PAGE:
Individuals can gift up to $15,000 per year — or $30,000 for married couples — without gift tax implications. For amounts above this limit, a gift tax return must be filed. However, every individual has a lifetime estate and gift tax exemption amount of $5.6 million — or $11.2 million for married couples. This means that even if you exceed the annual gift limit, you may not owe any taxes.
How do I compare savings accounts for my children or grandchildren?
When deciding on which savings account to choose for your child, here are some factors to consider:
You may want to shop around for accounts with higher interest rates before making a decision. Some banks also offer promotional rates and other incentives, so it’s worth seeing what’s out there.
How deposits are made
Check to see if your child has a school banking program in place, which would allow your child to make deposits while at school. If not, you can always open an account for your child and take them to the bank once a month to show them how to physically deposit their pocket money.
There may not be any account maintenance fees for a kids’ savings account, but you should pay attention to any monthly withdrawal limits or fees.
Minimum opening deposit
Some kids’ savings accounts come with a minimum opening deposit — usually around $25 — so compare your options if you’re looking for an account that doesn’t have this requirement.
Special educational programs
Some banks have programs that give children access to online educational portals, and some even provide rewards such as a $5 starter deposit and stationery to help children learn about saving and finances.
What are the benefits of opening a savings account for my kids?
- Your kids can learn how to budget. Learning to budget is not just about teaching your kids to put their money away, but it also includes teaching them about spending needs and savings goals.
- You can teach them about the economy. A children’s savings account will teach your kids about interest rates, inflation and how world events can impact their ability to save.
- You’ll set your kids up for financial success. Research shows that kids who have any type of savings account are more likely to both go to college and graduate. These same children are also more likely to invest in stocks as adults.
What are the pros and cons of children’s savings accounts?
- Better interest rates compared to savings accounts for adults. By making small deposits each month, a child’s savings account could earn a decent amount in interest.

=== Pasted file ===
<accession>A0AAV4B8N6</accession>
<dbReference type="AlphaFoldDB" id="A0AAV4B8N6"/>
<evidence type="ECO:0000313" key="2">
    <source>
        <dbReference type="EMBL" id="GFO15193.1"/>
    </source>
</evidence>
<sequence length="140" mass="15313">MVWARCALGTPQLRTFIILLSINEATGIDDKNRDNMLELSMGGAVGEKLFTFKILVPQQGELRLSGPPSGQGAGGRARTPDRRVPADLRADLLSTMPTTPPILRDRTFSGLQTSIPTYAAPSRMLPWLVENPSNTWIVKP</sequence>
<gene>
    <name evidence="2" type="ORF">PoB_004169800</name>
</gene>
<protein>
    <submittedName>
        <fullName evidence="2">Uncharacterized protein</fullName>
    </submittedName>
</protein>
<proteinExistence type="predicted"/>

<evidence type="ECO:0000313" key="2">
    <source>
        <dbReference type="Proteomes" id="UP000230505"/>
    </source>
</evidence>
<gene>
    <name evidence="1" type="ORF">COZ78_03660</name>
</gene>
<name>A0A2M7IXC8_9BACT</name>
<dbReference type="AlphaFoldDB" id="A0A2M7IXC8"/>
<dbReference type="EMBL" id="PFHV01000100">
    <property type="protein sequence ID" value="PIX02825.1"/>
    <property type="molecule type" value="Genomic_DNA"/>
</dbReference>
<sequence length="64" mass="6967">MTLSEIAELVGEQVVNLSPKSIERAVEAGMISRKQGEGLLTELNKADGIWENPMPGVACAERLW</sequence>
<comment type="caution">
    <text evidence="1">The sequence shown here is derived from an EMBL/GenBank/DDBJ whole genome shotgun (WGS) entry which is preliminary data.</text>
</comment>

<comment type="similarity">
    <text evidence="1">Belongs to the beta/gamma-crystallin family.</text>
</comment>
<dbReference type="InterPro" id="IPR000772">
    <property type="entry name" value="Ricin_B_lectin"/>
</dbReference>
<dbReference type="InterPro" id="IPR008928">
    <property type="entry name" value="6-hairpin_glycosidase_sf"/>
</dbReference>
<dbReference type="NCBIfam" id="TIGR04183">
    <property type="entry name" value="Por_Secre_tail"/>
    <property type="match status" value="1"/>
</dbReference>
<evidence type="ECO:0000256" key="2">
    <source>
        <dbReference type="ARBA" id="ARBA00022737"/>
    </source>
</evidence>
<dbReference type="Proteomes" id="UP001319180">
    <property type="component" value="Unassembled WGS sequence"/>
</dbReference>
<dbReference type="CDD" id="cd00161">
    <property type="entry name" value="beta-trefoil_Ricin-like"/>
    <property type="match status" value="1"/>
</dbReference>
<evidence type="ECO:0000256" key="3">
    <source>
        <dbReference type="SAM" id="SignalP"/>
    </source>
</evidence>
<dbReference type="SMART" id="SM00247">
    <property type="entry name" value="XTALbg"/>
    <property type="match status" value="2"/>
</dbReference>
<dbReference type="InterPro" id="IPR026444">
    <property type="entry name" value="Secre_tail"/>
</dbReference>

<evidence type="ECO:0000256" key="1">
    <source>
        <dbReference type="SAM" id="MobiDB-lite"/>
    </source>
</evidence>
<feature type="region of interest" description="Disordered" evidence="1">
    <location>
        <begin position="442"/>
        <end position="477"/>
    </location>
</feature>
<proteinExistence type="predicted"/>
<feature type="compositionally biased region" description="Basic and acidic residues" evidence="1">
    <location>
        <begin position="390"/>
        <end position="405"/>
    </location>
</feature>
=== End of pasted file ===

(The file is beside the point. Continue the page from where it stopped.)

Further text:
- There are usually no fees or charges. Many banks will make it easy on kids to save by not subjecting them to extra fees or charges when accessing the account.
- You can even open one for your baby. You can open a savings account for your baby as soon as you receive the birth certificate and take advantage of compound interest.
- The taxes could be quite high. Children’s savings accounts are still subject to taxes, especially if the amount exceeds the kiddie tax threshold.
- There’s an age limit. By the time children turn at least 18, they may no longer be eligible for the account. Some banks will automatically convert the account when the child ages out in order to give them more access to their own savings. If your bank doesn’t do this, you should consider allowing them to make the change themselves and find an account that rewards them for making monthly deposits.
Are there any traps to avoid?
Parents won’t have to worry about their child losing money with a savings account, as deposits of $250,000 or less are guaranteed if the bank is FDIC-insured. However, you should consider other risks that may come from managing a child’s savings account. For example, if you want to save your own money in your child’s savings account, even if it’s intended to purchase something for your child, there may be tax implications.
- These accounts are designed for your child only. Parents shouldn’t try to use children’s savings accounts to avoid taxes. The IRS has very strict rules governing the funds that are being held in a child’s savings account.
- Your kid has access to withdraw funds. As your child grows and is given more access to the account, they could fall into the habit of making frequent withdrawals from it. If you believe this may be an issue for your child, look for an account that limits access.
- Introductory interest rates don’t last forever. The introductory interest rate may look good, but it’s likely going to revert to an average rate after a period of time. Be sure to read the terms and conditions closely before you commit to a product.